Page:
Difference between revisions of "Acidithiobacillus ferrooxidans"

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Bacteria; Proteobacteria; Gammaproteobacteria; Acidithiobacillales; Acidithiobacillaceae
Bacteria; Proteobacteria; Gammaproteobacteria; Acidithiobacillales; Acidithiobacillaceae
''Acidithiobacillus ferrooxidans''
''Acidithiobacillus ferrooxidans''
'''NCBI: [http://www.ncbi.nlm.nih.gov/Taxonomy/Browser/wwwtax.cgi?mode=Info&id=919&lvl=3&lin=f&keep=1&srchmode=1&unlock Taxonomy] [http://www.ncbi.nlm.nih.gov/entrez/query.fcgi?db=genome&cmd=Retrieve&dopt=Overview&list_uids=18750  Genome]'''
'''NCBI: [http://www.ncbi.nlm.nih.gov/Taxonomy/Browser/wwwtax.cgi?mode=Info&id=919&lvl=3&lin=f&keep=1&srchmode=1&unlock Taxonomy] [http://www.ncbi.nlm.nih.gov/entrez/query.fcgi?db=genome&cmd=Retrieve&dopt=Overview&list_uids=18750  Genome]'''

Revision as of 01:23, 22 April 2011


Bacteria; Proteobacteria; Gammaproteobacteria; Acidithiobacillales; Acidithiobacillaceae


Acidithiobacillus ferrooxidans NCBI: Taxonomy Genome |}

Description and Significance

A. ferroxidans is a Gram negative rod shaped bacterium that is commonly found in deep caves or acid mine drainage, such as coal waste (10, 11, 12). These acidophilic bacteria thrive in optimal pH level of 1.5 – 2.5 where they are able to convert insoluble heavy metals to their soluble state. Even low concentrations (ppm) of these metallic ions would be extremely toxic to other bacteria (7, 8). These bacteria have been utilized in industrial bioleaching efforts to extract otherwise unobtainable metals (9).

Genome Structure

Two strains of Acidthiobacillus ferrooxidans have been successfully and completely sequenced. The strains sequenced are ATCC 53993 and ATCC 23270 which consists of genomic sizes of 2.88kb and 2.98kb respectively. Acidithiobacillus ferrooxidans contains a single circular chromosome consisting of around 3,000 genes. The greater majority of species sampled from multiple sites around the world were shown to contain at least one or more plasmids.

Cell Structure and Metabolism

A. ferrooxidans lives in acidic conditions producing a strong reducing environment. The cell is able to maintain homeostasis with a neutral pH of 6.5 within the cytoplasm preventing damage and a reducing environment in periplasm. This allows an increase in redox potential of O2/H2O to 1.12 V at pH 3.2 yielding higher energy when coupled with an electron donor (13, 14). A. ferrooxidans is a chemolithotrophic bacterium which can use many different electron donors to support growth. Because of these multiple pathways, A. ferrooxidans has fairly modest nutritional requirements. In aerobic conditions, electron donors may include ferrous ions or sulfur compounds which are oxidized into ferric iron and sulfuric acid, respectively, yielding high energy (3, 4, 5). However, if oxygen is lacking ferric ions can replace oxygen as the electron acceptor with sulfuric acid donating an electron (6). This pathway yields less energy than aerobic conditions, but energy can still be produced for growth. A. ferrooxidans can fix atmospheric carbon dioxide (CO2) as a carbon source essential for biomass (1). Nitrogen is a common limiting nutrient scarce in the environment; however, A. ferrooxidans can fix atmospheric nitrogen into ammonia (NH3) essential for nucleotides and amino acids (2).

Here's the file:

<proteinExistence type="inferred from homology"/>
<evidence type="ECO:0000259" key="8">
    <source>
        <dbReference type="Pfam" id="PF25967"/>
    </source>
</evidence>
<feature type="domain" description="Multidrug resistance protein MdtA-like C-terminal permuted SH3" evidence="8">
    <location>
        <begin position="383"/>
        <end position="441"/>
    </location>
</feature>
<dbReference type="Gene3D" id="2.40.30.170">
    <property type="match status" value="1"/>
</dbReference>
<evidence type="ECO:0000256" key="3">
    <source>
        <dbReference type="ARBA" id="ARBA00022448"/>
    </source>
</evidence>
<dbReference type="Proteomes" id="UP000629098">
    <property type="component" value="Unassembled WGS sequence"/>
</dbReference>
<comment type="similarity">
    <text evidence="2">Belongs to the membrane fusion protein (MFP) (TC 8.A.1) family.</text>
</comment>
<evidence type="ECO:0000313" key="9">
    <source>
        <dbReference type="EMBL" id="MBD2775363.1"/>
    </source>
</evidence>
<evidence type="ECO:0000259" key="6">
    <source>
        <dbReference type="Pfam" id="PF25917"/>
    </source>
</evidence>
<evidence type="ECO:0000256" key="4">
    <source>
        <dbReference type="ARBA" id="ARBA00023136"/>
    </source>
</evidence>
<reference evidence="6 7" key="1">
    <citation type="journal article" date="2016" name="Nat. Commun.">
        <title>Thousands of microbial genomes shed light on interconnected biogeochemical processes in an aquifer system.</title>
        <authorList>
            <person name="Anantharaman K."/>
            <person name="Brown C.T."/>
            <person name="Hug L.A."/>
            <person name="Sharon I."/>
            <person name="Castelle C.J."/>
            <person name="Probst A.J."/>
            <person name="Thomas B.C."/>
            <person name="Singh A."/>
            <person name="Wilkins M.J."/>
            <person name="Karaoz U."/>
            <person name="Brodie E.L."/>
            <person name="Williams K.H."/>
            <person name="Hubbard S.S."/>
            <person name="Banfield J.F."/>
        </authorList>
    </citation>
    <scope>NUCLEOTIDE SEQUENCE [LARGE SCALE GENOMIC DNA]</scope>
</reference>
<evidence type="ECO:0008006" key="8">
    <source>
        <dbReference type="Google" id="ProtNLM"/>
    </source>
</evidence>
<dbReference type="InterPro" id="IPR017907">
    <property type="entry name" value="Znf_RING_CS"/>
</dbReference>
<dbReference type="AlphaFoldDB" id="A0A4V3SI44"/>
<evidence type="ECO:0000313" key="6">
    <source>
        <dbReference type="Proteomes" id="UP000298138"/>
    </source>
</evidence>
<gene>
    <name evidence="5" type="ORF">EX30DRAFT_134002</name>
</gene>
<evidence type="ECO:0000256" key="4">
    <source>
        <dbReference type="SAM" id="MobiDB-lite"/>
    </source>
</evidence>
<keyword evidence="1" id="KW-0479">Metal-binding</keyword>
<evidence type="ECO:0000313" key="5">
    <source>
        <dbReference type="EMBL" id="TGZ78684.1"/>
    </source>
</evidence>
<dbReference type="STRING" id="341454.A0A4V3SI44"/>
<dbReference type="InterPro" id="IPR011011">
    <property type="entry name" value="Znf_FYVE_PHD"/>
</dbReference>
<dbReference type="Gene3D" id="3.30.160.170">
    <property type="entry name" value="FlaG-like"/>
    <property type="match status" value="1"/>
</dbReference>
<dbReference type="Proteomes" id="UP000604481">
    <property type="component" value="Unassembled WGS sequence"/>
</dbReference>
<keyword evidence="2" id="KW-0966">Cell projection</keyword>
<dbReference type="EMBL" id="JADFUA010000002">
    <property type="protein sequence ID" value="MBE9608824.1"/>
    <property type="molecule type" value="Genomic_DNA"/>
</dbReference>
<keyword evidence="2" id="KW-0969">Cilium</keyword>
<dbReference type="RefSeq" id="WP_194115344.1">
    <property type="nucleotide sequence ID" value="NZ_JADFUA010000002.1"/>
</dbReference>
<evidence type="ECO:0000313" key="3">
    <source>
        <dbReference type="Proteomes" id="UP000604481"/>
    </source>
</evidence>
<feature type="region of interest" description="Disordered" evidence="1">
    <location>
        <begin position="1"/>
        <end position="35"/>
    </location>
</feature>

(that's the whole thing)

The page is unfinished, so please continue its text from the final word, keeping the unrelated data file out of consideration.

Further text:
1. Kelly, D. P., and A. P. Harrison. 1989. Genus Thiobacillus Beijerinck, p. 1842-1858. In J. T. Staley, M. P. Bryant, N. Pfennig, and J. G. Holt (ed.), Bergey's manual of systematic bacteriology, vol. 3. The Williams & Wilkins Co., Baltimore.

2. Mackintosh, M. E. 1978. Nitrogen fixation by Thiobacillus ferrooxidans. J. Gen. Microbiol. 105:215-218.

3. Pronk, J. T., K. Liem, P. Bos, and J. G. Kuenen. 1991. Energy transduction by anaerobic ferric iron respiration in Thiobacillus ferrooxidans. Appl. Environ. Microbiol. 57:2063-2068.

4. Corbet, C. M., and W. J. Ingledew. 1987. Is Fe3+'2+ cycling an intermediate in sulphur oxidation by Fe2+-grown Thiobacillus ferrooxidans? FEMS Microbiol. Lett. 41:1-6.

5. Sugio, T., K. J. White, E. Shute, D. Choate, and R. C. Blake. 1992. Existence of a hydrogen sulfide:ferric ion oxidoreductase in iron-oxidizing bacteria. Appl. Environ. Microbiol. 58:431-433.

6. Sugio, T., C. Domatsu, 0. Munakata, T. Tano, and K. Imai. 1985.

7. Role of a ferric ion-reducing system in sulfur oxidation of Thiobacillus ferrooxidans. Appl. Environ. Microbiol. 49:1401-1406.

8. Rawlings, D. E., I.-M. Pretorius, and D. R. Woods. 1986. Expression of Thiobacillus ferrooxidans plasmid functions and the development of genetic systems for the thiobacilli. Biotechnol. Bioeng. Symp. 16:281-287.

9. Colmer, A. R., and M. E. Hinkle. 1947. The role of microorganisms in acid mine drainage: a preliminary report. Science 106:253–256.

10. Yu Yang, Min-xi Wan, Wu-yang Shi, Hong Peng, Guan-zhou Qiu, Ji-zhong Zhou, Xue-duan Liu. 2007. Bacterial diversity and community structure in acid mine drainage from Dabaoshan Mine, China. AQUATIC MICROBIAL ECOLOGY Vol. 47: 141-151

11. Brierley, C. L. 1982. Microbiological mining. Sci. Am. 247(2):42-51.

12. Merson, J. 1992. Mining with microbes. New Sci. 133:17-19.

13. Sato, A., Y. Fukumori, T. Yano, M. Kai, and T. Yamanaka. 1989. Thiobacillus ferrooxidans cytochrome c-552: purification and some of its molecular features. Biochim. Biophys. Acta 976:129-134.

14. Cox, J. C., and M. D. Brand. 1984. Iron oxidation and energy conservation in the chemoautotroph Thiobacillus ferrooxidans, p.31-46. In W. R. Strohl and 0. H. Touvinen (ed.), Microbial chemoautotrophy. Ohio State University Press, Columbus, Ohio.

15. Jorge Valdés, Inti Pedroso, Raquel Quatrini, Robert J Dodson, Herve Tettelin, Robert Blake, Jonathan A Eisen, and David S Holmes. 2008. Acidithiobacillus ferrooxidans metabolism: from genome sequence to industrial applications, BMC Genomics 9:597